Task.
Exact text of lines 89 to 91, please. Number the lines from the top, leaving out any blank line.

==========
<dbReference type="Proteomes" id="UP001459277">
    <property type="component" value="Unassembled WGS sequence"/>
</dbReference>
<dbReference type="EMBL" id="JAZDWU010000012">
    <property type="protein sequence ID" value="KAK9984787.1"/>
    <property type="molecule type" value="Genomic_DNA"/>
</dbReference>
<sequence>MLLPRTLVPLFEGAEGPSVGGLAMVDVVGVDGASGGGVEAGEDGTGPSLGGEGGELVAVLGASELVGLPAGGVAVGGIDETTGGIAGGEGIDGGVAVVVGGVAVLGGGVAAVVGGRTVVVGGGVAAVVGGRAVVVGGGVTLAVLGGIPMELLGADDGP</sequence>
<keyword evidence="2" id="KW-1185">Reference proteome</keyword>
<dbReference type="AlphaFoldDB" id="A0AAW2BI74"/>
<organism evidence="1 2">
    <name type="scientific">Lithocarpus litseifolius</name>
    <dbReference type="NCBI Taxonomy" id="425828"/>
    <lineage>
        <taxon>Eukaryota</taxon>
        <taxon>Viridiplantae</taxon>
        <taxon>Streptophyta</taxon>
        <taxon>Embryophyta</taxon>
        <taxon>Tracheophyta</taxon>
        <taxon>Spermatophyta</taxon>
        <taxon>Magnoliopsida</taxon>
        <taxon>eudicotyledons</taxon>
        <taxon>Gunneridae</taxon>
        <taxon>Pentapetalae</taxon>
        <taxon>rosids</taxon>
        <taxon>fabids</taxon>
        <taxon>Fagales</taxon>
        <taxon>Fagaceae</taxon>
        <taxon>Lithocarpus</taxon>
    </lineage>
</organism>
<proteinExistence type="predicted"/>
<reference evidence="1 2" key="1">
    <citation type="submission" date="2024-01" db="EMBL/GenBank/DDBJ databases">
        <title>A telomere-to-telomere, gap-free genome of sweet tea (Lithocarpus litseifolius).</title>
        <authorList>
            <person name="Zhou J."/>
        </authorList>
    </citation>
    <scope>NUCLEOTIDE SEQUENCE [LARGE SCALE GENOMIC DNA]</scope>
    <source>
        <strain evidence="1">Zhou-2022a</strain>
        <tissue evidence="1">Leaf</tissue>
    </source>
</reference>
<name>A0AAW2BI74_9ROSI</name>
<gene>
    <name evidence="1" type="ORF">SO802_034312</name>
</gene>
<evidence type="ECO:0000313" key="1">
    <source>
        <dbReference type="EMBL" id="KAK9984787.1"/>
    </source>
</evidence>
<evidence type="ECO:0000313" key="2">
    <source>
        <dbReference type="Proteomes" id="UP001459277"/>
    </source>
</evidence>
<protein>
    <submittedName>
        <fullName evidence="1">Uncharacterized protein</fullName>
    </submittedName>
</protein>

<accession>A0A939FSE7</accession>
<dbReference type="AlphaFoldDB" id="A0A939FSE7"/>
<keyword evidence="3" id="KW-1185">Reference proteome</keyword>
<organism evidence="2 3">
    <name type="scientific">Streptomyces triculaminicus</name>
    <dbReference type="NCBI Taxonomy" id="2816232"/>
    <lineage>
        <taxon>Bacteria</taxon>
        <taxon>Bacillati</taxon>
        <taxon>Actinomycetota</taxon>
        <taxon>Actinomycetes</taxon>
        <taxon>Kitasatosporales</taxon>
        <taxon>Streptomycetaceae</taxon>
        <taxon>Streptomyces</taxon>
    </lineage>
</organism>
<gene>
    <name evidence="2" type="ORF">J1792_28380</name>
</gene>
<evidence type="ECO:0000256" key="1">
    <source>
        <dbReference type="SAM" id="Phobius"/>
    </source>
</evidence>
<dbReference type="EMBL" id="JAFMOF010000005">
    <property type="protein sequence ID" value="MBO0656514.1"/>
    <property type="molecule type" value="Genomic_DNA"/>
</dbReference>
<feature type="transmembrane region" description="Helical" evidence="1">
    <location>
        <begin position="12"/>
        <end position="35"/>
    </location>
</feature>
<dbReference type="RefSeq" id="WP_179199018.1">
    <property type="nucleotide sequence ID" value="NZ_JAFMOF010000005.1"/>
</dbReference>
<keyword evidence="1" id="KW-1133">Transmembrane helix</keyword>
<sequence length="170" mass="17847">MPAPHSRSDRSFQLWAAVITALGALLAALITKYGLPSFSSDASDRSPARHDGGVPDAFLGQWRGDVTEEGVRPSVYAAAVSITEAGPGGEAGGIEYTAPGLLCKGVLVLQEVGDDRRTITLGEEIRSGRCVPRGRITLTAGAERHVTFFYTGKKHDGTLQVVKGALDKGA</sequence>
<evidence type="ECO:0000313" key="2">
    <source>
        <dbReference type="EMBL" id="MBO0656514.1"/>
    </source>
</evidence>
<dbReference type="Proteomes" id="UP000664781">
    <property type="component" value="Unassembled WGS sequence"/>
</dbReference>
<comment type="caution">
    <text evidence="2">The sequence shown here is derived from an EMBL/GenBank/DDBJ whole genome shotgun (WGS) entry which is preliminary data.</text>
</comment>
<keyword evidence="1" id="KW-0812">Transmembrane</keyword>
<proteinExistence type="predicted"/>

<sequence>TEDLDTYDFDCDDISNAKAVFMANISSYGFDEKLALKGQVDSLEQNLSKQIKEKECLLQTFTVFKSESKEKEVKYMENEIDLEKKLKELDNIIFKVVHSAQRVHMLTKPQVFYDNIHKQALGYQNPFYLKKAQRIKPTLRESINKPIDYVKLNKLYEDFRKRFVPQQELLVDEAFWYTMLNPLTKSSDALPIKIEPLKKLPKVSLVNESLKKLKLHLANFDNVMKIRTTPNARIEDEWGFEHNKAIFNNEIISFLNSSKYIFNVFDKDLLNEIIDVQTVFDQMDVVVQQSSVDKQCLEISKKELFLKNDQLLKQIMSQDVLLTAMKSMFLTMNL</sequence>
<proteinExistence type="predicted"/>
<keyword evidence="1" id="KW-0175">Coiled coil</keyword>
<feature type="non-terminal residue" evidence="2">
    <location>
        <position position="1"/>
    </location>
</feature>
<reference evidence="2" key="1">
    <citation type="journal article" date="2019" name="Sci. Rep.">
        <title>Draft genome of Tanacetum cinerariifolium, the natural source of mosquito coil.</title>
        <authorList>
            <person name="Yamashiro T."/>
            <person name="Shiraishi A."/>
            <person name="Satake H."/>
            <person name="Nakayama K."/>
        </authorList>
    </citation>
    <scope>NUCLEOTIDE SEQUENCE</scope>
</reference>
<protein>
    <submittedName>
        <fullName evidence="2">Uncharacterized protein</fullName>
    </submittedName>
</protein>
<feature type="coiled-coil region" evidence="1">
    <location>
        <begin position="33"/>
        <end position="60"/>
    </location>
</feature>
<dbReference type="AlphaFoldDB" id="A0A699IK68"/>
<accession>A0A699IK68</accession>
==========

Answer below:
<dbReference type="EMBL" id="JAFMOF010000005">
    <property type="protein sequence ID" value="MBO0656514.1"/>
    <property type="molecule type" value="Genomic_DNA"/>